Anda di halaman 1dari 6

Growing individual vegetables

Artichokes
Each year after establishment
remove all but the four strongest
suckers. T o obtain big flower
heads, lateral buds surrounding
the main head may be removed
when about as big as a hen's egg.
Cooking
The buds of globe artichoke can
be prepared in several ways. The
small side buds may be eaten raw
or fried, but the main bud is
usually boiled and the fleshy inner
and outer bracts or floral leaves
are eaten rather like asparagus,
with melted butter, salt and
he globe-shaped flower head is the edible portion o f the globe artichoke. pepper.
Remove any rough scales and
;lobe artichokes Propagation wash well in salty water before
ne gobe artichoke (cynara Suckers froni old plants can be cooking. It will take at least 30
scolymus) is the only true adi- transplanted in the early spring minutes of boiling before the buds
choke. I t is perennial, making a when 200 mm high- become tender.
bushy plant about 1 . 5 m high and in rOWS 2 metres apart and 1 metre
resembles a large thistle. The between plants. Jerusalem artichokes
edible portions are the immature Seed can be 25 mm Although the Jerusalem artichoke
globe-shaped flower heads and drills, 300 mm apart. The seed- (Helianthus tuberosus) will grow
their fleshy bases. l-hese are lings can be transplanted in the in any odd corner of the garden,
picked when most scales are un- spring, when they reach the adequate care is necessary to pro-
opened and are bluish-green. size of cabbage transplants. duce good quality tubers.
The harvest season extends Beds should be prepared as for The quality of the artichoke
from June through November, but pumpki"s or other vine vegetables, tubers will also be improved if a
the heads will not keep long. me with plenty of organic matter under heavy dressing of organic manure
open heads are quite decorative. each plant. Three Or plants is dug into the soil. Apply 250 g
~h~~ are sometimes grown in are sufficient for the household. of NPK 6:6:6 complete fertiliser
flower beds. A plantation of arti- Rep1ant suckers for every 10 plants. The bed
chokes may last for up to five three years. should be well-drained, but
years, but crops on poor soils are Maintenance otherwise the location is not im-
likely to be disappointing after In late spring when harvest is com- portant as the Jerusalem artichoke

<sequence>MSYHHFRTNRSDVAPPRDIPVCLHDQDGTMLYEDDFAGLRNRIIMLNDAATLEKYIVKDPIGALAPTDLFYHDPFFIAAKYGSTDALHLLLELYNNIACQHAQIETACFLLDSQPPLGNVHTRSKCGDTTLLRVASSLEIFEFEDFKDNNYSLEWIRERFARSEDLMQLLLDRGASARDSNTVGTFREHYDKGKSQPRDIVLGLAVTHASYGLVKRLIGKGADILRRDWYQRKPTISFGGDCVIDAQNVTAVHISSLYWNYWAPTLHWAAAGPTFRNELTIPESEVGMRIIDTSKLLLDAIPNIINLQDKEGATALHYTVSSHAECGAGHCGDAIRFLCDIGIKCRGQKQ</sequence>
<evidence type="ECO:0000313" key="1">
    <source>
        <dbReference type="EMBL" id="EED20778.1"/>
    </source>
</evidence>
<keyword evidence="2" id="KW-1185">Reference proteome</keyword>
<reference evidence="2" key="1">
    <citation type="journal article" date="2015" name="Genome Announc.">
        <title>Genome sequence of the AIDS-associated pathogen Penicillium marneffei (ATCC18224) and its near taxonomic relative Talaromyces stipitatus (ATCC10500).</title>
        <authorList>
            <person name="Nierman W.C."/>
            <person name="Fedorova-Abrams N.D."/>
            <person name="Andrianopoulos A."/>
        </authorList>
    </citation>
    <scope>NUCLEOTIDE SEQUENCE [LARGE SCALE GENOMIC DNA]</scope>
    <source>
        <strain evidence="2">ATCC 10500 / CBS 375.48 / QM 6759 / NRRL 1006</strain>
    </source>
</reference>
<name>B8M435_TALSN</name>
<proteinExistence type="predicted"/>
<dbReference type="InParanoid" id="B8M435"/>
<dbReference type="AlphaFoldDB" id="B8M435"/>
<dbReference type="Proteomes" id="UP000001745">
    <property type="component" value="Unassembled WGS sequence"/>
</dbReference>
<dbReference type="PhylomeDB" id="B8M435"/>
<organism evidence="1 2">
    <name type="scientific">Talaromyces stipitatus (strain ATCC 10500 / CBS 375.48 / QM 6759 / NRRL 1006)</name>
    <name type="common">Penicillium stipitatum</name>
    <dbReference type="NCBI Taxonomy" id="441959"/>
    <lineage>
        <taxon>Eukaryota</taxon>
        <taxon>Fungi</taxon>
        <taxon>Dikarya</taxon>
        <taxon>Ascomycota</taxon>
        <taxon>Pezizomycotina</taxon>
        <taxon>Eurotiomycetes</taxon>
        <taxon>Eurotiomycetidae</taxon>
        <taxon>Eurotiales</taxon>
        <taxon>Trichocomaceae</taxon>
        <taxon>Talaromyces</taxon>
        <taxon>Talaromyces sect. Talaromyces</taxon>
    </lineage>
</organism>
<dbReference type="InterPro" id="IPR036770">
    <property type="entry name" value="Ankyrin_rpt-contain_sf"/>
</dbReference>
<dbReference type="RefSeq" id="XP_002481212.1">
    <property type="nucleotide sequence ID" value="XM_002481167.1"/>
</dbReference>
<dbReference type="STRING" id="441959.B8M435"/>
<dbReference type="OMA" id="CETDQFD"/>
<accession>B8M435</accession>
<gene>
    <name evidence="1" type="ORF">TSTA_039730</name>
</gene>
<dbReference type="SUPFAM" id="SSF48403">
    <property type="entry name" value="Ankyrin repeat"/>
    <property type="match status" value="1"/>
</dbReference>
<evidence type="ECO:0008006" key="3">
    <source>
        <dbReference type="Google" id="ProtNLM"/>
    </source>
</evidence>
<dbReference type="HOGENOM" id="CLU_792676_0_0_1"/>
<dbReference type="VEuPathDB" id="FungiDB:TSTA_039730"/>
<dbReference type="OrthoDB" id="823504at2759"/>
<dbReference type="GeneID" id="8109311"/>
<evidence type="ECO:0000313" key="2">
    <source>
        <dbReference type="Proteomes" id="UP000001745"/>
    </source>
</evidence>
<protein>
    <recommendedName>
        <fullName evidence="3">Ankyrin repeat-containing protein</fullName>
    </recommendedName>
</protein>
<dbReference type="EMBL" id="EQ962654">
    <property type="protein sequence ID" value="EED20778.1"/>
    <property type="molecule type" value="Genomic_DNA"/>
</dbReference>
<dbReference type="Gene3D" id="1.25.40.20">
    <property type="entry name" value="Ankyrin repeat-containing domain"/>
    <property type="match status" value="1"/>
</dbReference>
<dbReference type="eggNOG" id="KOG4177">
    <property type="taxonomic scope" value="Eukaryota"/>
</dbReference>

two years. plete the stalks should be cut to grows well either in the open or
Globe artichokes grow well within 300 mm of the ground and in fairly heavy shade.
where winters are moist and mild the plantation given a liberal
but will not withstand much frost. dressing of organic manure or 30 Planting tubers
If summer temperatures are high, to 5 0 g of NPK 8:4:10 complete Select sets of a desirable size and
the edible stage soon passes as the fertiliser per plant. Beds should shape which are not more than
floral organ develops quickly and be kept well watered during the 25 to 35 mm in diameter, plump,
the succulence is lost. ,drier months. and without too many protuber-
68
ances. Larger tubers may be used, Jerusalem artichoke should be '
but should be cut into 25 to 35 cooked gently for at least 30 min-
mm pieces with two eyes or buds utes in boiling water, with an
per set. Too many buds are a
disadvantage as the resulting plants
tend to bear a large number of
undersized tubers.
onion and some salt, and served
mashed or whole with white sauce.
It can be baked after having been
immersed in boiling water for a
I
I

July is the best month for plant- few minutes. This artichoke
ing artichoke sets. Plant sets makes a delicious soup.
100 mm deep in heavy soil, and
150 mm deep in sandy soils, at
450 mm intervals along the row.
Asparagus
Asparagus (Asparagus oficinalis)
Ten plants should be quite enough
for the needs of a family of five.
As artichokes often grow to a
can be grown in the home garden
with very little effort, provided
I
height of 2.5 m they form a use- careful attention is given to the ,
ful windbreak. initial preparation of the bed.
Plantations which are well cared-
Cultivation and harvesting for will last for up to 20 years.
The quality and texture of the Asparagus grows best in deep
artichoke tuber is adversely a e c - friable soils, especially sandy loams
ted by the development of the and peaty soils. Heavy soils, which
flower. The flower buds should cake, distort spears. Because
therefore be nipped out as soon asparagus is such a long-term crop,
as they appear. Tubers may be it is well worthwhile spending time
lifted from four weeks after the in the initial preparation of the
formation of flower buds and used bed. If soil is heavy, work a
as required until the following mixture of loam and sand into the
June. At the end of June all bed.
tubers should be lifted with a fork. Good drainage is essential and
Those required for later use can beds must receive full sunlight.
be stored in sand. Yield and quality will be poor if
Jerusalem artichokes are best the soil does not warm up quickly
planted each year. Neglected beds in the spring.
can rapidly become a real prob-
lem and it is best to treat Jerusa- Raising asparagus plants
lem artichokes as an annual crop. One or two-year-old crowns are
planted out in the permanent bed.
Cooking Plants are raised from seed which
Cooking quality is largely a mat- is sown in August or September.
ter of freshness. Sprouted tubers As asparagus seed is extremely
should not be used. Wash and slow to germinate, it should be
scrub Jerusalem artichokes to re- soaked in water overnight before
move skins, in water to which sowing. Drill seed about 25 mm
two or three teaspoonfuls of deep into a seed bed. Many com-
J r ~ r ~ s r r l eartichoke
~i~ plant. vinegar have been added. The mercial growers sow radish seed
with the asparagus seed. This manure should be worked into the This weakens the crowns and re-
germinates rapidly and indicates base of the bed and the top-soil duces the next year's crop.
the rows; thus simplifying weeding. dressed with 150 to 300 g of NPK The fern is then allowed to grow
Plants should be thinned $0 75 5:8:4 complete fertiliser. Alter- up. It should be cut off 50 mm
mm .apart at Ian early stage. natively, when planting, place a above the ground when it turns
As the plants grow, the taller band of fertiliser along each side yellow and before the seed ma-